Common Risk Factors and Complications
By the WoundSource Editors
Edema is the abnormal accumulation of excess fluid within tissue. The swelling associated with edema can be localized to a small area following an acute injury, it can affect an entire limb or a specific organ, or it can be generalized throughout the entire body. Edema is not a disease, but rather a symptom that can indicate general health status, side effects of medications, or serious underlying medical conditions.1
Normally, fluid is exchanged in the body through intravascular (the vascular system and chambers of the heart) or extravascular (all other interstitial areas) compartments. This fluid movement is governed by a balance of hydrostatic and oncotic pressures. When the balance of these pressures is disrupted and the filtration capacity of the lymphatic system is overwhelmed, the result is edema.1
Compression Garment Selection for Kidney Failure-Related Edema
Symptoms of Edema
Swelling is the most prevalent symptom of edema, with variations in location and type indicating different underlying issues. Peripheral edema affects the extremities and can be exacerbated by prolonged sitting or standing. Peripheral edema manifests differently by order of severity. In severe cases with pitting edema, finger pressure applied to the site of swelling will leave a depression lasting from 10 to 30 seconds. In non-pitting edema, finger pressure will not result in a lasting depression. Anasarca is general edema affecting the entire body. Abdominal edema is referred to as ascites and is an indication of peritoneal cavity fluid retention. The skin of areas affected with edema may appear shiny and taut with swelling.2
Common Risk Factors Associated With Edema
General health factors contributing to mild forms of edema include prolonged sitting or standing, skin injury, excessive sodium consumption, premenstrual hormonal changes, and pregnancy. None of these factors are indicative of significant health issues, and the edema in each of these cases is usually temporary.3
Edema can also be a side effect of several common medications. These include blood pressure medications, certain diabetes medications, estrogens, non-steroidal anti-inflammatory drugs (NSAIDs), corticosteroids, and vasodilators. Most of these reactions are non-critical, but allergic reactions to medications can cause tongue or throat edema requiring emergency medical treatment.2
The most serious risk factors associated with edema are systemic diseases involving the heart, kidneys, liver, and lungs. 3
- Chronic lung diseases such as chronic bronchitis or emphysema resulting in pulmonary edema may contribute to shortness of breath and low blood oxygen levels.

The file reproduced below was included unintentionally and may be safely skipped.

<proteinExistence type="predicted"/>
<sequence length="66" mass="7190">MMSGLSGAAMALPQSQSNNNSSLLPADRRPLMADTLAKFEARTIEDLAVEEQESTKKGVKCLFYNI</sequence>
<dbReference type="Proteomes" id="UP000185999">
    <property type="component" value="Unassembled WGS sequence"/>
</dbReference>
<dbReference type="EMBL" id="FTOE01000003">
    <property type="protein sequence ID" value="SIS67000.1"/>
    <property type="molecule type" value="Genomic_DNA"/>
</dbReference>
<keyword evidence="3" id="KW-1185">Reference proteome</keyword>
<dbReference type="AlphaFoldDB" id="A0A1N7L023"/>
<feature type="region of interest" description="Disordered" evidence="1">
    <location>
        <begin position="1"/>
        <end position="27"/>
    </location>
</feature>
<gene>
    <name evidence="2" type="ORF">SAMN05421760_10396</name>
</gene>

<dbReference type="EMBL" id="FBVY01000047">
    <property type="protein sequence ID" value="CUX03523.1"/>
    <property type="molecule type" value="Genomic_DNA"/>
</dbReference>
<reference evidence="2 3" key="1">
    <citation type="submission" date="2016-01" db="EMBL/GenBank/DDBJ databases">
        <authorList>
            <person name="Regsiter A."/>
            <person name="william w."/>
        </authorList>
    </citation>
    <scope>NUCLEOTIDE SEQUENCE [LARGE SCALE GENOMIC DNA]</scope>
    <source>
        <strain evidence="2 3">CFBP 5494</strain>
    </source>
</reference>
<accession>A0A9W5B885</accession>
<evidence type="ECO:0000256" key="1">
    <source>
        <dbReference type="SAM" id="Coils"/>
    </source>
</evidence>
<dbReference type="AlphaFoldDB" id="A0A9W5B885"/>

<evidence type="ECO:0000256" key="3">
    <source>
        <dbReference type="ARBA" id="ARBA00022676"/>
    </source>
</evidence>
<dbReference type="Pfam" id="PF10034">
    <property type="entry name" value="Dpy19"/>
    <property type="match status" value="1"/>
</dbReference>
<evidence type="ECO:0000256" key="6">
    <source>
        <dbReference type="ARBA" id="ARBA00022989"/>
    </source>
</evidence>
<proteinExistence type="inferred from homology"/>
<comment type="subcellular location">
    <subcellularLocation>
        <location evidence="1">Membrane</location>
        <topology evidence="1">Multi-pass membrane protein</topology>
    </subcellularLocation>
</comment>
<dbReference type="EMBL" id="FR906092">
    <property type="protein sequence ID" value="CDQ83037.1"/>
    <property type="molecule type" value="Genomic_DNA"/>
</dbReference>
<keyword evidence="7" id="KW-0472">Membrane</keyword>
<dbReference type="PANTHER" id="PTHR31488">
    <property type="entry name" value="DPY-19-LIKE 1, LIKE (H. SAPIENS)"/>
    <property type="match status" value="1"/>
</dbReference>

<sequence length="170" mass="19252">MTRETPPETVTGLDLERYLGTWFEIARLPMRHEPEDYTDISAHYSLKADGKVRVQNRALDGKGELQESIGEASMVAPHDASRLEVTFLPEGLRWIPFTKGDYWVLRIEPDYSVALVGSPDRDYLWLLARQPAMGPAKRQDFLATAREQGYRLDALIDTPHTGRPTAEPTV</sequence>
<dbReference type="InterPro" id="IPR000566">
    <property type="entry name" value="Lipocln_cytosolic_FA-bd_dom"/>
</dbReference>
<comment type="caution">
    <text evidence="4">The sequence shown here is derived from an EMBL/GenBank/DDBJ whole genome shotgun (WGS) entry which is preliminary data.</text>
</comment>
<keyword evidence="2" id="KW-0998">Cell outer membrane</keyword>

- Chronic venous insufficiency caused by varicose veins and thrombophlebitis manifests in fluids accumulating in the feet and ankles.
- Cirrhosis of the liver can cause increased pressure in abdominal blood vessels manifesting as an abdominal bulge from excessive fluid collected in the abdominal cavity, or ascites.
- Congestive heart failure may result in pulmonary edema when the heart is unable to pump blood efficiently. Increased pressure in the veins that circulate blood through the lungs eventually pushes fluid into the alveoli, thereby reducing lung capacity.
- Kidney disease may result in periorbital edema (swelling around eyes) or swelling of legs secondary to fluid accumulation caused by declining levels of protein (albumin) in the blood.
- Lymphedema, a disease resulting from lymphatic system dysfunction, can cause swelling in the legs or arms. This edema is from tissue fibrosis produced by proteinaceous fluid buildup as a result of this dysfunction. It has various causes and can be treated and managed, but not cured.
Potential Complications of Unmanaged Edema
Although mild cases of edema may resolve on their own, unmanaged edema stemming from chronic, systemic causes can result in a range of complications. Edema left untreated can cause skin stretching to a point of pruritus and discomfort accompanied by painful swelling, stiffness, and difficulty walking. Swollen areas are at increased risk of skin ulcers and infection. Blood clots in deep veins, a condition known as deep vein thrombosis, are more likely when blood circulation is decreased as a result of edema.2
Common Edema Treatments and Interventions
Patients with edema or who are at risk of developing edema can reduce their risk or symptoms by taking the following precautions:4
- Reducing daily consumption of sodium
- Participating in regular exercise